Part Four in a series: Out our front door: The streets of Alfama. Every time we book accommodations in a new city we are taking a leap of faith. We rely on reviews and attempt to seek out places with local flavor that are still within walking (or public transportation) distance to sights. We couldn’t have been more spot-on with our stay in Lisbon.
Lisbon, the capital of Portugal, spreads out from the banks of the Tagus River; many neighborhoods cover the hilly land, each with their own distinct personality. To the east of the city center is the Alfama district, it nods to the past with a tangle of narrow, cobblestone streets and laundry drying on lines outside windows. Our apartment is in the heart of it. Although tourists flock to the area for the Castle of Saint George, the Se Cathedral and the National Pantheon, it doesn’t feel touristy, but rather like a community.
It would be simple to stick close to the touristic sights and claim that we’d ‘experienced’ Alfama, but the charm of the neighborhood seems to come alive on the less traveled streets. It is easy to get off the beaten path by roaming – with no set agenda, except to get lost. We’ve wandered the maze of alleys and found quaint squares, small churches, hidden cafes and lookout points that are local hangouts.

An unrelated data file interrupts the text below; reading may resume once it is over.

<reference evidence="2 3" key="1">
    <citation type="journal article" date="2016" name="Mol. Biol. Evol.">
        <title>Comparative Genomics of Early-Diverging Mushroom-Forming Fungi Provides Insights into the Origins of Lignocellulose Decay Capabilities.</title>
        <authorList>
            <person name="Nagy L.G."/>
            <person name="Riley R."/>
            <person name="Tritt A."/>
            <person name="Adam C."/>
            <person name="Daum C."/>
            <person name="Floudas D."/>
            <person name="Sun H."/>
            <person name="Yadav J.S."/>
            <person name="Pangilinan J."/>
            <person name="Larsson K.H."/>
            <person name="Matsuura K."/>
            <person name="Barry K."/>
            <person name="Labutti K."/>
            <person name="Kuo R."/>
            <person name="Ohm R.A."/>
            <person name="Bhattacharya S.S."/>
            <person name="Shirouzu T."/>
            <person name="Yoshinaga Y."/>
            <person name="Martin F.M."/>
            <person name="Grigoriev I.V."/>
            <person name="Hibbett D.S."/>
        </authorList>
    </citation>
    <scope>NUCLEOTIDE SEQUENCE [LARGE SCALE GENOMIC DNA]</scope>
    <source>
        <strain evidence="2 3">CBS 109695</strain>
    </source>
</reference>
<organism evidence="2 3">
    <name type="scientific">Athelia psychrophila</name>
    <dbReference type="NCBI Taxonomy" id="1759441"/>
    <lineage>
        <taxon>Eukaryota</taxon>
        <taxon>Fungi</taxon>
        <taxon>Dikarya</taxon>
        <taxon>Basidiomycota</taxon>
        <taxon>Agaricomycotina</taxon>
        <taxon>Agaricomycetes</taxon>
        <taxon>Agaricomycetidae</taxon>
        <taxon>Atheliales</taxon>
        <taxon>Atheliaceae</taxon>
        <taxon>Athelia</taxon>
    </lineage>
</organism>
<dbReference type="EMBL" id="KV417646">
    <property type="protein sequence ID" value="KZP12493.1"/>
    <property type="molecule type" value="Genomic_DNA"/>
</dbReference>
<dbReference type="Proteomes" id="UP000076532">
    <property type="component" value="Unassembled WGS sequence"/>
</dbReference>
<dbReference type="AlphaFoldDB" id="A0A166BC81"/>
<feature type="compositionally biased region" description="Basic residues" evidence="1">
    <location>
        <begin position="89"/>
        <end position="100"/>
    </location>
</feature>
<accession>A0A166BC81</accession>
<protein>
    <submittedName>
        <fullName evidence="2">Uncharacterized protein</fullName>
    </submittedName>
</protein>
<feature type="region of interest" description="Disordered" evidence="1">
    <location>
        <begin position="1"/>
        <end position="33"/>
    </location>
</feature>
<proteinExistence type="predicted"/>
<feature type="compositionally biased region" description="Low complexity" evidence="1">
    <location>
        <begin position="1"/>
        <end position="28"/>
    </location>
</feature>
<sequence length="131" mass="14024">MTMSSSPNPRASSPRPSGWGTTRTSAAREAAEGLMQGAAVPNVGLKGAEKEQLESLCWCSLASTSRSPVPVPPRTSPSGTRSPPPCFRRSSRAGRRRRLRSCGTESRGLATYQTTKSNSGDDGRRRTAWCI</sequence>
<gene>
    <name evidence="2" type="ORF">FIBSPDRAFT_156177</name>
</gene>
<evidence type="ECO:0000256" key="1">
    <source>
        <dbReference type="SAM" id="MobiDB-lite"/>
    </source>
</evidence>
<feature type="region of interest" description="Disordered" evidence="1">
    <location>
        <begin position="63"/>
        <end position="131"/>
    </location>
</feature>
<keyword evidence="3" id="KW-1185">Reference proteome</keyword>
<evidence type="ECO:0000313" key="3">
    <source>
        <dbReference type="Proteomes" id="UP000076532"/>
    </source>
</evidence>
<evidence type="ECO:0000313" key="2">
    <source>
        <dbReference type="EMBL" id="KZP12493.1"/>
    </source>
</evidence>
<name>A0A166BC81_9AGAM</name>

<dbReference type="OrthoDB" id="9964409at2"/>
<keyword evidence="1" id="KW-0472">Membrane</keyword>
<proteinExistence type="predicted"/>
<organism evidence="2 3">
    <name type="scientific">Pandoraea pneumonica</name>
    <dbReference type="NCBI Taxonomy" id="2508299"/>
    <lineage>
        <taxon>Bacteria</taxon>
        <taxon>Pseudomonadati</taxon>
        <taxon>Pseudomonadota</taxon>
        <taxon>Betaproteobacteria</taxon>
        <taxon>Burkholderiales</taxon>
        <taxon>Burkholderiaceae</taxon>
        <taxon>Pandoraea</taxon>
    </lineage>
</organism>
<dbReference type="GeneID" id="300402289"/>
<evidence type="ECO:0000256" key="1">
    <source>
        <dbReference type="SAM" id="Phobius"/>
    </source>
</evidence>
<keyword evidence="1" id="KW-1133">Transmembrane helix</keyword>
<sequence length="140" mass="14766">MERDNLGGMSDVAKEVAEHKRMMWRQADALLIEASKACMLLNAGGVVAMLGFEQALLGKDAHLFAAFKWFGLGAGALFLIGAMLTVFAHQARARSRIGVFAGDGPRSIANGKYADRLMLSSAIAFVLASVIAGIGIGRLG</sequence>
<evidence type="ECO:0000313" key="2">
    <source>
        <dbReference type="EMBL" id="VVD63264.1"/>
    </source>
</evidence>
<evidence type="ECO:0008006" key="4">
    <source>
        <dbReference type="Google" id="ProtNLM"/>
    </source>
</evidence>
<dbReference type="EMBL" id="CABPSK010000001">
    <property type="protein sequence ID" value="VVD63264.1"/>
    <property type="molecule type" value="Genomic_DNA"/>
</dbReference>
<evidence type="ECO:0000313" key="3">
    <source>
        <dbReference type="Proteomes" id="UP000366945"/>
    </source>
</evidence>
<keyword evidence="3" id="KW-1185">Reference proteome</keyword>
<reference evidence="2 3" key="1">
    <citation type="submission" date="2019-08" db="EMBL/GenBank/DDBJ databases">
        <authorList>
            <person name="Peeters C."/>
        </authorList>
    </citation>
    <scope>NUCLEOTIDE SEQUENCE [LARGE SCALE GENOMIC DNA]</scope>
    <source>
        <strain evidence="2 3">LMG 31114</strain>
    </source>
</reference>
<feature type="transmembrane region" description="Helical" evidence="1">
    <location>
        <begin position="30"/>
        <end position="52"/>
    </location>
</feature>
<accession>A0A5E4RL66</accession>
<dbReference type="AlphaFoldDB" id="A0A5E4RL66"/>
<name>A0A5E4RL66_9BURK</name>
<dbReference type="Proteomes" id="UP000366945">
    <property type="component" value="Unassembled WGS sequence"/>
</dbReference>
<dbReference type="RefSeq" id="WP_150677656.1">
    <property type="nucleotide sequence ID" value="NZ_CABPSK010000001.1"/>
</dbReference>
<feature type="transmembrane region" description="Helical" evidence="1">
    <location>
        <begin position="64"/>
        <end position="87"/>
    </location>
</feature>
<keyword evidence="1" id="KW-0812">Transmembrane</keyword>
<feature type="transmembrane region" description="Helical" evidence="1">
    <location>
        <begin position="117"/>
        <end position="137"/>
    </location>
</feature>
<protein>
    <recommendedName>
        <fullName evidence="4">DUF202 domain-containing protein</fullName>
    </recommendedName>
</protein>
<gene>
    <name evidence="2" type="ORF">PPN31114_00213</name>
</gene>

Women hang out their windows gossiping as they put sheets out to dry. Trams ramble down tracks on streets barely wide enough for the car (and we press up against the building to make sure we are out of the way!). Many building exteriors are covered in traditional tiles and the ones that aren’t are often covered in graffiti instead.
We climb steep hills only to find that once we arrive at the top, there is yet another road leading up, stairs leading down or a path that curves out of sight – rarely finding the end to the road. We pass by homes with doors that are only four feet tall and easy-to-miss mini-markets selling a small selection of fresh produce, wine, and pantry essentials. Cafes are easier to spot as they usually have a few tables and chairs set up outside and offer incredibly inexpensive pastries, sandwiches, beer and wine. Not, perhaps, the ambience most visitors desire, but we enjoy watching the local clientele and can appreciate the Portuguese-only speaking staff (even though we clearly struggle).
Every street is a new adventure as we explore the area right out our front door.
We want to know: Have you spent time wandering the streets of Alfama? What did you discover there? Tell us in the comments!